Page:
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Antigone a tragic hero

Antigone: A Tragic Hero

Heroes come in many forms. Some such as immense in size and strength as

Hercules, some in the form of people that are shunned upon, such as Harriet

Tubman, and some that are only valorous heroes to some, such as Kurt Cobain.

These heroes have many characteristics that make people flock to their side and

follow them without a thought of hesitation. In Sophocles' Antigone the hero

is a women that believes in her heart far stronger than that of her leader's

rule. This brings up many characteristics that are shown within her that are

also seen in other heroes. One being that she is up against an impossible enemy,

one who does not fit well into society's mold, and is destroyed by her own pride.

For these characteristics Antigone is given the title of an epic Heroin.

Antigone is one of the lucky townsfolk to be born of a royal house, yet is

unlucky to be born in the House that she is born into. As Antigone defies

Creon's law, she is cast into a pool of danger between what she believes is

right and what the state's law decrees is right. As Antigone is charged with

the burying of her brother, an action which the King has declared unlawful, she

holds like stone to her undying gratitude for her deceased brother. She holds

to this thought because of the fact that she believes that her, who died

fighting against the state, must be interred with the same honor as her brother

who died defending the state. She believes that this will help lift the curse

plagued on the household. The curse in which there father tried to hold at bay

and failed. Her sister Ismene warned Antigone by exclaiming "Sister please,

please! remember how our father die: hated, in disgrace, wrapped in horror of

himself, his own hand stabbing out his sight. And how his mother-wife in one,

twisted off her earthly days with a cord. And thirdly how our two brothers in

a single day each achieved for each a suicidal Nemesis" (166). This has

already gave Antigone the mind set that even the Gods are against her will. She

is also up against a great foe in fighting that of Creon's edict. Ismene has

said this: "The rest, if we defy our sovereign's edict and his power. Remind

ourselves that we are women, and such not made to fight with men. For might

unfortunately is right and makes us bow to things like this and worse" (167).

So as one would believe Antigone sees herself as not only on who can defy the

power of the Gods but the power of the state. Thus she would be up against an

force greater than her own. Second, another characteristics of a tragic hero is

that the person does not always fit into society's mold. The tragic hero is

usually one who wants change, yet also needs the peace that goes along with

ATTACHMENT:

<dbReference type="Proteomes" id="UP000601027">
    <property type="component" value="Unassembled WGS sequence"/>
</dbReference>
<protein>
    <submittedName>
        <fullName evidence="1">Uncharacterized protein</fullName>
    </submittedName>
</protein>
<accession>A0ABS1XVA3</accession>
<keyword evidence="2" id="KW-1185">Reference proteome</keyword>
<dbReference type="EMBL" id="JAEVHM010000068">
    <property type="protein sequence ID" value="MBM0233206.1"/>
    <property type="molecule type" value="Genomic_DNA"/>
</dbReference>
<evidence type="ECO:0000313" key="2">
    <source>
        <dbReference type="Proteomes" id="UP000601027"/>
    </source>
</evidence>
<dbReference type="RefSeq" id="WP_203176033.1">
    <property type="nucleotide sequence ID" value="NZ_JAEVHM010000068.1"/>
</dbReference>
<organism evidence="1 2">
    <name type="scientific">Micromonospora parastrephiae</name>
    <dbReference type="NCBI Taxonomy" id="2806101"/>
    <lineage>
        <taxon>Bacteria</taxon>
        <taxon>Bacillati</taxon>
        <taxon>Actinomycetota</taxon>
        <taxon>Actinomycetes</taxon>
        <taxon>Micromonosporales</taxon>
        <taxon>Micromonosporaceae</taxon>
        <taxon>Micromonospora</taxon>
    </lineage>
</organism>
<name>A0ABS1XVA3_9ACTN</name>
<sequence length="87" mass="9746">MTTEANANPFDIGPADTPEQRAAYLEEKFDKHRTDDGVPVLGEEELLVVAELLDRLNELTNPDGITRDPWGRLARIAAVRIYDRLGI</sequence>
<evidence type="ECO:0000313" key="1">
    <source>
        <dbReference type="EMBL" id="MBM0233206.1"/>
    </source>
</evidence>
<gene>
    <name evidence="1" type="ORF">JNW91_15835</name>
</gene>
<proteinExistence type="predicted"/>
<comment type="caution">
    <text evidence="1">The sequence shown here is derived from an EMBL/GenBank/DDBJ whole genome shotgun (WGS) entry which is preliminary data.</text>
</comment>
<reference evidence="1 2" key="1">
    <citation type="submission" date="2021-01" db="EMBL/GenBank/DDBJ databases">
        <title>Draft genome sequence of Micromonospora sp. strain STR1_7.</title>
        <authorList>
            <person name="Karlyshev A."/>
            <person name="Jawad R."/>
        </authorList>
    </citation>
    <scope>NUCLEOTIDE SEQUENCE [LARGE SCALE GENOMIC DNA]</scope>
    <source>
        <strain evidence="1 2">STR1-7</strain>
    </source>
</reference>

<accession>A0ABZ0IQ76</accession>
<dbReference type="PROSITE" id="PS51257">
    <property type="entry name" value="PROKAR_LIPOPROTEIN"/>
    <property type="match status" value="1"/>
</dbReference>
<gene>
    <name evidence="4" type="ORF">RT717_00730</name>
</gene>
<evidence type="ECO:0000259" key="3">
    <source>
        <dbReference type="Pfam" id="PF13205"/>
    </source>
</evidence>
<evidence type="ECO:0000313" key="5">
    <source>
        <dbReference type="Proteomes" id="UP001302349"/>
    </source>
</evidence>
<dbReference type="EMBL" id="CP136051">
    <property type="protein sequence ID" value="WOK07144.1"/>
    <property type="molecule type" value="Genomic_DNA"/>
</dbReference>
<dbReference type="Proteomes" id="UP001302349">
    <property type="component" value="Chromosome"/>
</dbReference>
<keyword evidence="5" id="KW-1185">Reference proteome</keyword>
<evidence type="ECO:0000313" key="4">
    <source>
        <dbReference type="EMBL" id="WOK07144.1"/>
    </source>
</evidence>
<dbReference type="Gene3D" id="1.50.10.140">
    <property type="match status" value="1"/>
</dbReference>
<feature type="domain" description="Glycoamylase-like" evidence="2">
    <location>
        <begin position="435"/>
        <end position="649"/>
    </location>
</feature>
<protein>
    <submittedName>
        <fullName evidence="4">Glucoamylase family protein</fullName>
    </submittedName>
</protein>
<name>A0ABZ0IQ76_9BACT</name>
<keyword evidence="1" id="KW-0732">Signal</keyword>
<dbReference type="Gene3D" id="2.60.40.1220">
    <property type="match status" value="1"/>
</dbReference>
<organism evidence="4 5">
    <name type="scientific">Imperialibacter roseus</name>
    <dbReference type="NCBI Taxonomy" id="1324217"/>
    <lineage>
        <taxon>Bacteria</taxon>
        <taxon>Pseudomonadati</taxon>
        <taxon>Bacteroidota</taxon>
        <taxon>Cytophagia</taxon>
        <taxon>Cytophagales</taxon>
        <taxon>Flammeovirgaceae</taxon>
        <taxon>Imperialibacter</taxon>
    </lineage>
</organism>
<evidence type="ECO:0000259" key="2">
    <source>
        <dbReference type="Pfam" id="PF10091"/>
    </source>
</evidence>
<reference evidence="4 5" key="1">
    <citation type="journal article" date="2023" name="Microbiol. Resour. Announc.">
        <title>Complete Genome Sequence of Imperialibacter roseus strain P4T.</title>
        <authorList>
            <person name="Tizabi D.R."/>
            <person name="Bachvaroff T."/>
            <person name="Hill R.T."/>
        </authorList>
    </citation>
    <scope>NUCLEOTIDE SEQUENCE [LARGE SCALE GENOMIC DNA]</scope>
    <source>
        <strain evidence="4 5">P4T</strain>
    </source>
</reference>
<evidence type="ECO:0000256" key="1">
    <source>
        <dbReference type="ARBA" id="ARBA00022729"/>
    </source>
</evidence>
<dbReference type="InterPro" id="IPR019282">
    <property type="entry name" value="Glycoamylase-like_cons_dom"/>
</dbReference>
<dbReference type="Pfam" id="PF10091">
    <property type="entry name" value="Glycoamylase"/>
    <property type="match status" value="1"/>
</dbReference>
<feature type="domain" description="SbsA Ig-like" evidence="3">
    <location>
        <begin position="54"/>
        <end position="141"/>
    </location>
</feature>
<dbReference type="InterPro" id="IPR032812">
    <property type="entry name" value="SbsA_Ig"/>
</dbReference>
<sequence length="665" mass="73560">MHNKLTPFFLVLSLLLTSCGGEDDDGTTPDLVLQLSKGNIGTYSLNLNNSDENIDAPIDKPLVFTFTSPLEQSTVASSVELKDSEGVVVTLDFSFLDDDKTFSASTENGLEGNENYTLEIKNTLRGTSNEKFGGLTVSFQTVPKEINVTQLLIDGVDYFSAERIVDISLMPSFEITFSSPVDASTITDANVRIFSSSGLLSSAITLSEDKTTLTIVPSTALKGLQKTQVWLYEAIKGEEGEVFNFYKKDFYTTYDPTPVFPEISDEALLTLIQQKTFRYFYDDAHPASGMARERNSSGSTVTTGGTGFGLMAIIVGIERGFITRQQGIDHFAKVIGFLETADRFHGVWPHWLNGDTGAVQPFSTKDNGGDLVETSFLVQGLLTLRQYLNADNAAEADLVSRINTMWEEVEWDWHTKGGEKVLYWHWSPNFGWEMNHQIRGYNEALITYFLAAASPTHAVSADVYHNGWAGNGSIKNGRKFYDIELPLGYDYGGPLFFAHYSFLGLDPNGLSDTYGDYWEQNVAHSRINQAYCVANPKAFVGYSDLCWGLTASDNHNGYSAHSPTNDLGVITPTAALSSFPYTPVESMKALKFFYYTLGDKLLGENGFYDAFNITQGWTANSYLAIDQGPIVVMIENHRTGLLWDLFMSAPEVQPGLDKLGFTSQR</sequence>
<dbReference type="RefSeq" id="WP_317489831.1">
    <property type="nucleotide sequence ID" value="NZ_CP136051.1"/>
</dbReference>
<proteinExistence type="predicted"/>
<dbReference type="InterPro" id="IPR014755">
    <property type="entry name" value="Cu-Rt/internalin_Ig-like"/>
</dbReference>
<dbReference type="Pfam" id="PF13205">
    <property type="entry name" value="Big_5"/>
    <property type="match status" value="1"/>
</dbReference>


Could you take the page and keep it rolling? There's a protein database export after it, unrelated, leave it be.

stability. The fact that the tragic hero also usually thinks that they are in

there right mind when yet the rest of the society thinks that they are mad.

Antigone has said "Say that I am mad, and madly let me risk the worst that I can

suffer and the best" (168). this shows that although Antigone thinks she is

doing is right, she also does not care how the other members of society deem

her for her action. Antigone also must believe that she must be different from

not only society but members of her family. Creon notes on this when he is

asking her about his proclamation "O, she's the man, not I, if she can walk away

unscathed! I swear I hardly care if she be my sister's child, or linked to me

by blood more closely than any member of my hearth and home (181). This should

also show one that Creon does not care about her nobility and that he will treat

her just like one any other member of society. Lastly, Antigone is inherently

destroyed by the one thing that is her tragic flaw: excessive pride. This was

also a downfall of her father Oedipus. This pride could also be confused with

honor. Antigone not only defies Creon's edict but also makes a mockery of it

when he asks her about it. When asked if she knows the edict her exclamation is

"Of course I knew. Was it not publicly proclaimed?" (179). This line clearly

shows that Antigone has knows that she broke the edict and also is not shamed to

admit it to the creator of the edict himself. She almost revels in telling

Creon about it. Antigone also shows that she choose what to do not based on the

law of the state but on the laws of the Gods. Antigone also embellishes her

statement by telling Creon that he is a fool to judge her on what she has done.

"I feel no twinges of regret. And if you think I am a fool, perhaps it is

because a fool is judge" (180). If anything this clearly states that she has

excessive pride for what she has done and will make sure that Creon knows this

and her unfeigned gratitude for her dead brothers. As one can tell the role of a

tragic hero is one that Antigone plays well. Although she dies at the end of

this play, Antigone feels no regret in what she has done. She also shows that

she is proud of the fact that she never denied burying her brother. One would

infer that although of her death, Antigone died for what she believed. This is

the utmost characteristic in the portrait of a tragic hero.

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